Who are the winners and losers?
2018/19: The new PPF levy triennium
30 Aug 2017 - Estimated reading time: 5 minutes
In September the PPF is expected to issue draft rules for how PPF levies will be assessed for the next 3 years. Some significant alterations to the regime are expected, with the most material changes being made to the Experian scores which are used to measure sponsor insolvency risk. Our 60 second summary provides further details.
The new “proposed” Experian scores have been available for a few months and the majority of sponsors have moved down the Experian band scale. To counteract this impact, the levy scaling factor will very likely be reduced. Broadly speaking, we expect that for bands 1 - 3, a fall in 2 bands means no change in levy and for bands 4-9 a fall in one band means broadly no change in levy.
Who are the winners and losers?
Whilst there are no hard and fast rules, based on our analysis, these are some of the winners and losers.
- Over 80% of sponsors will see no change (or a reduction) in insolvency risk from the new Experian scores so the majority will benefit from an insolvency risk point of view.
- Within this group, not for profit sponsors and charities benefit since in many cases they have stayed in the same levy band or improved to band 1. These sponsors will see a levy reduction. There are also a small number of very strong sponsors whose risk cannot be assessed solely by reference to their accounts who will be moved to band 1.
- Several sponsors currently in band 1 or 2 will fall to band 5 or lower. The PPF’s own analysis indicates that the aggregate increase in levy for these sponsors is c£80m. Our analysis indicates that many of these are likely to be high turnover, low margin well established household names. It was always the case that more sponsors than had originally been intended ended up in band 1 so some redistribution was likely. These sponsors could see their risk based levies increase by more than 50%.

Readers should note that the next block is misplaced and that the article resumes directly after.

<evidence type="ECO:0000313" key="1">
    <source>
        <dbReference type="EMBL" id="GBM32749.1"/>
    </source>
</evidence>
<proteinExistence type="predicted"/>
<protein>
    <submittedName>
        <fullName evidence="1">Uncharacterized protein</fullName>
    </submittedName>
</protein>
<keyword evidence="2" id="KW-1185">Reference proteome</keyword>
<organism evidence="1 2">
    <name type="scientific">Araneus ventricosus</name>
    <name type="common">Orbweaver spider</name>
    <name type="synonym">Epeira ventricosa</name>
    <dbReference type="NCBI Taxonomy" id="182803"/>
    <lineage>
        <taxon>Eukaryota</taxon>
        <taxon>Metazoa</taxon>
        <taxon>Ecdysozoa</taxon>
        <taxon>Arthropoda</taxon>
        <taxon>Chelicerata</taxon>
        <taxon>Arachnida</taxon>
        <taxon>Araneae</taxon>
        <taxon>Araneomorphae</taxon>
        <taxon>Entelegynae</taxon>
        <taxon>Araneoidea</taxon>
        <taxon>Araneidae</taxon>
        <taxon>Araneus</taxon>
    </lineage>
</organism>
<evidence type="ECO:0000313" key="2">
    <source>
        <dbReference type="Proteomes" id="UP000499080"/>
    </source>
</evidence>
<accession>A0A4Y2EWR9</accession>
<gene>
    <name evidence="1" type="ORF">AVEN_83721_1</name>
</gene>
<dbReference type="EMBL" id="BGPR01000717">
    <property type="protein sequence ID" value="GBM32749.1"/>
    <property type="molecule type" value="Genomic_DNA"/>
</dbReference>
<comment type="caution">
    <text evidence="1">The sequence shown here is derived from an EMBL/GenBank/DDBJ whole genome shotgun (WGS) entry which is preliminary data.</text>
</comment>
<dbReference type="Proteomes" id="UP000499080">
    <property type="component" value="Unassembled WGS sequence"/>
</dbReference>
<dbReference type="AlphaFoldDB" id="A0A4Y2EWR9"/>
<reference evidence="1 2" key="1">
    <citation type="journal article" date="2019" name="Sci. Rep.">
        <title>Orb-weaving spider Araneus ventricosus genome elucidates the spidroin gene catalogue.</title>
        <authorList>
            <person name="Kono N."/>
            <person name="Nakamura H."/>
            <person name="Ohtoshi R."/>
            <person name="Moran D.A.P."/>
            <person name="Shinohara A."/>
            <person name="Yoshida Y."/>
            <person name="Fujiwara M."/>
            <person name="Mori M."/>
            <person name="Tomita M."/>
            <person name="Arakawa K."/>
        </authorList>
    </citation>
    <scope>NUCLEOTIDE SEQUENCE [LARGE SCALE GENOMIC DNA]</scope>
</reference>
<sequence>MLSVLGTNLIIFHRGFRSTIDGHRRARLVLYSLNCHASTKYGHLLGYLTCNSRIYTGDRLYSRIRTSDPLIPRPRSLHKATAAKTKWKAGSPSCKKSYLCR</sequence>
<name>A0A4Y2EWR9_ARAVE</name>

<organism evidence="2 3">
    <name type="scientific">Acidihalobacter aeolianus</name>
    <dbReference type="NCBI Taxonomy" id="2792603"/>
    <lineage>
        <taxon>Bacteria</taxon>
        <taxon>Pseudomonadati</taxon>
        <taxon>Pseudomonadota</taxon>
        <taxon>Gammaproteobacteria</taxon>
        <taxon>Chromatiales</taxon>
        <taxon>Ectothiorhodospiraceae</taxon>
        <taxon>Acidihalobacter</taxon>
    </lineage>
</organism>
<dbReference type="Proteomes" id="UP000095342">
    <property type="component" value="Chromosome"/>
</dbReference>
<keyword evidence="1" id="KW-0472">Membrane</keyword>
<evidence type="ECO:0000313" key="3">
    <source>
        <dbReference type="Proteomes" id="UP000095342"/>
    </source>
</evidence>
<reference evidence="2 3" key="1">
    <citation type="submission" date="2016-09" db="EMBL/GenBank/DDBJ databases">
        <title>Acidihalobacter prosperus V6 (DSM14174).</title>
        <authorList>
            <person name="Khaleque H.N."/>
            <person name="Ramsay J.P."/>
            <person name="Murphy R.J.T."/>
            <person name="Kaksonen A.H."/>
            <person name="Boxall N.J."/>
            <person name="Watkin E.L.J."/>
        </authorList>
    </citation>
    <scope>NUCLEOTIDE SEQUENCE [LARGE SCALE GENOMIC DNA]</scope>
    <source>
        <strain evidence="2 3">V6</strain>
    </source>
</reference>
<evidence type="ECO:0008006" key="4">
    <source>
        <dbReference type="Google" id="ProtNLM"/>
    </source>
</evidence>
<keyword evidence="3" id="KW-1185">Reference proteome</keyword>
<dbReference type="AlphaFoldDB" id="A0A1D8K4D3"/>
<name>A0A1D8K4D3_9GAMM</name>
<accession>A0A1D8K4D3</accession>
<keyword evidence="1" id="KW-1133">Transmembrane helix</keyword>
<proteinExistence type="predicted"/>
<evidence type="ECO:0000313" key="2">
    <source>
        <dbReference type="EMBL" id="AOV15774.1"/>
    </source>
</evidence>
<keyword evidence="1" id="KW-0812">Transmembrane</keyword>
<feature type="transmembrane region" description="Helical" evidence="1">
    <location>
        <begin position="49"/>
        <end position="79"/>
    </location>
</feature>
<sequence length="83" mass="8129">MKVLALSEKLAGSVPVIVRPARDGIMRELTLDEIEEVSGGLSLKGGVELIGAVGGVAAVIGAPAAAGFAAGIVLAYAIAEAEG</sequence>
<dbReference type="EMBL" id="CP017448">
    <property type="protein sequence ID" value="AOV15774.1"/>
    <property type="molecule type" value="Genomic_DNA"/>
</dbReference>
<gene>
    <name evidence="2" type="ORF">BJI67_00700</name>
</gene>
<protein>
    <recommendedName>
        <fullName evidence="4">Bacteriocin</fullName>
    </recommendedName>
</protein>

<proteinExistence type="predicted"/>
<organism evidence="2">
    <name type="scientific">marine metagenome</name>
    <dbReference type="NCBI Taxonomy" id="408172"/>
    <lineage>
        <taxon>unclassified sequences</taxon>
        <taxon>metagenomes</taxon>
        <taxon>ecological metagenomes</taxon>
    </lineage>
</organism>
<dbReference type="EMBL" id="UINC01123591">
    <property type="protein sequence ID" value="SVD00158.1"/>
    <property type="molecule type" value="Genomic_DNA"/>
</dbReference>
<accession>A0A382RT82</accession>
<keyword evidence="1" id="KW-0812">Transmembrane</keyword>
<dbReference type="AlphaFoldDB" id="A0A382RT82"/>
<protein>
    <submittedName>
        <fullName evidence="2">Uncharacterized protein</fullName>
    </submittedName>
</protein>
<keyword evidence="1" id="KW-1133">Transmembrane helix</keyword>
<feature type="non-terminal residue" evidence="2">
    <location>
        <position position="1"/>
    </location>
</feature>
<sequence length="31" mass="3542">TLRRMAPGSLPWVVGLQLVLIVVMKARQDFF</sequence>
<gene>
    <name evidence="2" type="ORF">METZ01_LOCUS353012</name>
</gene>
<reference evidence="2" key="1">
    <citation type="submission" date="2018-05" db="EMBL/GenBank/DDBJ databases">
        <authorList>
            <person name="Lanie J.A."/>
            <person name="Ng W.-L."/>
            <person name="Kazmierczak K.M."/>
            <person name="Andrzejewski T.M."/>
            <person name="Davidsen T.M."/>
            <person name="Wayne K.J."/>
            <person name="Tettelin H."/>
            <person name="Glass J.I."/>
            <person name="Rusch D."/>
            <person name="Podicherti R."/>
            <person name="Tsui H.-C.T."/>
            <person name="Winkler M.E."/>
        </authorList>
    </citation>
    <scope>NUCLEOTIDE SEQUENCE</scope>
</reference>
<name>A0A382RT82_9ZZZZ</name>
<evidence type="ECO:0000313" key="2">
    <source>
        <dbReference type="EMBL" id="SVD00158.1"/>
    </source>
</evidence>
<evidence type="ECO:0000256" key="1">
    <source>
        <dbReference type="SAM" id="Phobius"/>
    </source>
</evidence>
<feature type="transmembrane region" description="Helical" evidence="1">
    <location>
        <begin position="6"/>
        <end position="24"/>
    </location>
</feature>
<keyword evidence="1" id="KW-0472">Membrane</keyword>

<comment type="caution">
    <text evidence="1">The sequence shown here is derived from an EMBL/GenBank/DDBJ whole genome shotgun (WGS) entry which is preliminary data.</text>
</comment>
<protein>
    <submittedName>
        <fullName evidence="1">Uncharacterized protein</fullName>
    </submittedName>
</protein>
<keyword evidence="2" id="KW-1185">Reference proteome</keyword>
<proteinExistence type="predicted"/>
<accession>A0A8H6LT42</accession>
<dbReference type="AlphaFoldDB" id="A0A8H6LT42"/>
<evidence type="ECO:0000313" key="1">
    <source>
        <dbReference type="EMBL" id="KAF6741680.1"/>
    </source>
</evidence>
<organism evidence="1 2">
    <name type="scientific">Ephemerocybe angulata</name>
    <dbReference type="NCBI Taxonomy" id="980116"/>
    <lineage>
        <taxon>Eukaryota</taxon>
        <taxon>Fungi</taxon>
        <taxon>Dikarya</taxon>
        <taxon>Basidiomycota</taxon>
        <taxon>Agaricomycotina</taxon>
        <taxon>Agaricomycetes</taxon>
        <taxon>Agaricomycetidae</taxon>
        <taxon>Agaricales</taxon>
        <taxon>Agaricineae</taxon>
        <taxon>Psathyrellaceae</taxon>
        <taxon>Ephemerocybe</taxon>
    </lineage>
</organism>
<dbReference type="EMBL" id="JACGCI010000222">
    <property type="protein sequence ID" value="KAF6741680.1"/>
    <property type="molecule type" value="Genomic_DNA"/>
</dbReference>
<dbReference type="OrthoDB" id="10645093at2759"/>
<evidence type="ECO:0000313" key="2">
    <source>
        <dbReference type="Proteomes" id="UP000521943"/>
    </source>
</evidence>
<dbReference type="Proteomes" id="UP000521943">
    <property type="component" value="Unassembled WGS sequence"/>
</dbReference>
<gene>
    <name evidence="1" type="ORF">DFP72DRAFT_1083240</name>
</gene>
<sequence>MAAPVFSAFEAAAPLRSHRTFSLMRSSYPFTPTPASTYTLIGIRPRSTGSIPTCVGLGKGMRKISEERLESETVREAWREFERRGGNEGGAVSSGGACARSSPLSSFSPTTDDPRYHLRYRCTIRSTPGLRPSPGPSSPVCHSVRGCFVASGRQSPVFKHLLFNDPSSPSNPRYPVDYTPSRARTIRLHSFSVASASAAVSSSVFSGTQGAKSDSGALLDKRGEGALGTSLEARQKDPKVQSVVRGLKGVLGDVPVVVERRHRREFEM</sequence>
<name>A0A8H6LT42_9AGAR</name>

- Sponsors with Type A guarantees are likely to see an increase in the costs associated with obtaining recognition for them. The PPF have indicated that they intend to change legal templates this year and that in order to obtain recognition going forward all existing agreements will need to be amended to capture the new terms. In addition, expert covenant reports will need to be obtained for the largest guarantees.
So what can you do?
Sponsors and Trustees should as a first step investigate what the changes mean for their scheme. It is increasingly becoming the case that Experian scores will be difficult to improve within short timescales (as they are based almost exclusively on published financial information) so increased focus should be made to ensure all the levy mitigation options such as submitting an out-of-cycle PPF valuation or a bespoke investment stress have been fully explored on an annual basis.
Your usual Hymans Robertson contact would be happy to discuss this further with you.
Note: This article is based on the PPF consultation published in March 2017. It is possible material changes could be made when the draft determination is published in the autumn.